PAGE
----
'Africa’s development crisis is far more than economic in nature. The lack of political leadership, the dearth of farm organisations, and the general absence of a “good institutional environment” explain why the crisis will not yield readily to economic prescriptions.' - Carl Eicher(1)
'The Jewish political tradition…differs from the political traditions growing out of classic Greek thought in that it begins with a concern for relationships rather than structures.' - Daniel Elazar and Stuart Cohen(2)
'[The Lord] will be the sure foundation for your times, a rich store of salvation and wisdom and knowledge; the fear of the Lord is the key to this treasure. ' - Isaiah 33:6
In an earlier Cambridge Paper (September 2006), a biblical ‘Charter for Humanity’ was proposed within a ‘relational framework’. This second paper seeks to answer the question, ‘How do we move towards relational well-being?’ The place where the Bible sets out the foundations required to create a society of right relationships in terms of structures, resources and processes is primarily in the law which God gives to Israel when it is first established as a nation. The paper explores how these institutional norms, as deepened and extended by the rest of biblical teaching, provide the basis for social transformation today.
The goal of society in biblical teaching is understood as ‘shalom’, which can be translated as social harmony, peace, prosperity, security and well-being, and is only achieved through right relationships. Such relationships are characterised by justice, truth, compassion, hope, faithfulness and forgiveness. The relationships the Bible is concerned about are not only those between individuals, but those between groups and organisations; between nations, regions, ethnic groups, cities and churches; between rich and poor, old and young, urban and rural interests; men and women; and between God and all these groups and individuals.
The question addressed in this paper is not how Christians should tackle the symptoms of relational breakdown and distress. There are numerous initiatives by churches, charities and the public services, such as those to resolve local or international conflict, to aid those without family support, and to provide financial help for the destitute. The question here is about prevention rather than cure. How is it possible to design a society’s institutions in a fallen world so as to maximise the likelihood of positive relational outcomes, and address the most fundamental causes of relational breakdown? Is it even worth pursuing such a vision in a fallen world?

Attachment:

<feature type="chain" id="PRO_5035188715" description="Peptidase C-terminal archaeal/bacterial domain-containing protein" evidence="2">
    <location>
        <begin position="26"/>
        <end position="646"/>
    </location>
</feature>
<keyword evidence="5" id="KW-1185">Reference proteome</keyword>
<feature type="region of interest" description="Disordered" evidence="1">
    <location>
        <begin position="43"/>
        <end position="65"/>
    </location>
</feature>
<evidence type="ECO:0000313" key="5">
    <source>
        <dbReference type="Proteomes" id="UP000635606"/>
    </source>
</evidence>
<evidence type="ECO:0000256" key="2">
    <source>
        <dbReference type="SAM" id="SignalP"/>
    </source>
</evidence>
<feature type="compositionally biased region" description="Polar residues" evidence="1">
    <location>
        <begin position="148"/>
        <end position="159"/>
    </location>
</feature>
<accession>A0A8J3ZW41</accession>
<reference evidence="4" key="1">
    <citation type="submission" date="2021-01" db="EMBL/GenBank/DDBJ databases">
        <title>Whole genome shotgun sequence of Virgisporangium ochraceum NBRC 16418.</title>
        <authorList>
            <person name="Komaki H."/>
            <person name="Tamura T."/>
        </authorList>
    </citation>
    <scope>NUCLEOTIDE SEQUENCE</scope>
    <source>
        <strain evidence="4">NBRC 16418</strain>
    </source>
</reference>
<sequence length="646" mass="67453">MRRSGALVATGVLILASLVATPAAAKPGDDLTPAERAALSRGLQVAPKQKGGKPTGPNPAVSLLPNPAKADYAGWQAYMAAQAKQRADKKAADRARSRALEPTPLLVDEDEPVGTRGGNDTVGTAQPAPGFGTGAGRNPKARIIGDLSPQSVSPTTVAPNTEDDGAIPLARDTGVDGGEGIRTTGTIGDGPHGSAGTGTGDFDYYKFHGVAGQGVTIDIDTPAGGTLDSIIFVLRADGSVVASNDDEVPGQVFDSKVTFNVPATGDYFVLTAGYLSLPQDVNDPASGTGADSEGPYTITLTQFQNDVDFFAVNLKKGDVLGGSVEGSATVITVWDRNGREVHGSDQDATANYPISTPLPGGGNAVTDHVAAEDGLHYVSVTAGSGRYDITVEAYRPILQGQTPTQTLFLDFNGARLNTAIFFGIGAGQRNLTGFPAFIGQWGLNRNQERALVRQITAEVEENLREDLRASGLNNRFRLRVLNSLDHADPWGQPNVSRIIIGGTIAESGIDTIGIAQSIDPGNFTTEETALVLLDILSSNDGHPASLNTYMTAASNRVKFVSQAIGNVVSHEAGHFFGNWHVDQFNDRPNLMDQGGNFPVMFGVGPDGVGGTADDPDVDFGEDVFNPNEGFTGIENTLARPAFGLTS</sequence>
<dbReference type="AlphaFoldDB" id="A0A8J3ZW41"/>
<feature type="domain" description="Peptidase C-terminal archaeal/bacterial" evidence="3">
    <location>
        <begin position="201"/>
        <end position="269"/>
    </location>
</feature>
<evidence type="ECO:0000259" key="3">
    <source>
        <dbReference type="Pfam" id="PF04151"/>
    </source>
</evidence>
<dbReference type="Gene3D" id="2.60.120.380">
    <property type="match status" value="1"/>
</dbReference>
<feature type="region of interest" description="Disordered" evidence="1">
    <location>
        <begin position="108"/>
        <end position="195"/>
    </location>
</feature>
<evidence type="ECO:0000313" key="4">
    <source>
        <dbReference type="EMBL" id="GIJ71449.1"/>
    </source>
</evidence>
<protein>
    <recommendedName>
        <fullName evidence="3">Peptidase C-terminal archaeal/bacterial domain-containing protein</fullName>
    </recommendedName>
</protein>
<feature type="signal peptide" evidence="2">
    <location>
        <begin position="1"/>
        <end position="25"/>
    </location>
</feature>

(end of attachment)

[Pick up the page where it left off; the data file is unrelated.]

To pursue right relationships across society is a task of immense complexity. Everyone belongs to many different subgroups, for example being young, educated, urban, Chinese, female, Christian, employed and single all at the same time. So, what guidance does the Bible provide as to how right relationships can be pursued across so many different sectors and segments of society simultaneously? How are these relationships to be prioritised? What are the essential foundations of a relational social order?
Institutions: what they are and why they matter
In the economics literature, ‘institutions’ are not the same as ‘organisations’. Douglass North has defined institutions as the rules, formal and informal, which govern the behaviour of organisations and individuals. They include a nation’s codified rules and laws, and the procedures and organisations for making, modifying, interpreting and enforcing these rules and laws. The connection between social relationships (or social capital), institutions and organisations is illustrated in Table 1.
Table 1: Relationships, institutions and organisations
|Civil society and business organisations|
|Police/defenceProfessional bodiesPolitical parties|
Source: Adapted from World Development Report, Washington DC, 2003, ch. 3.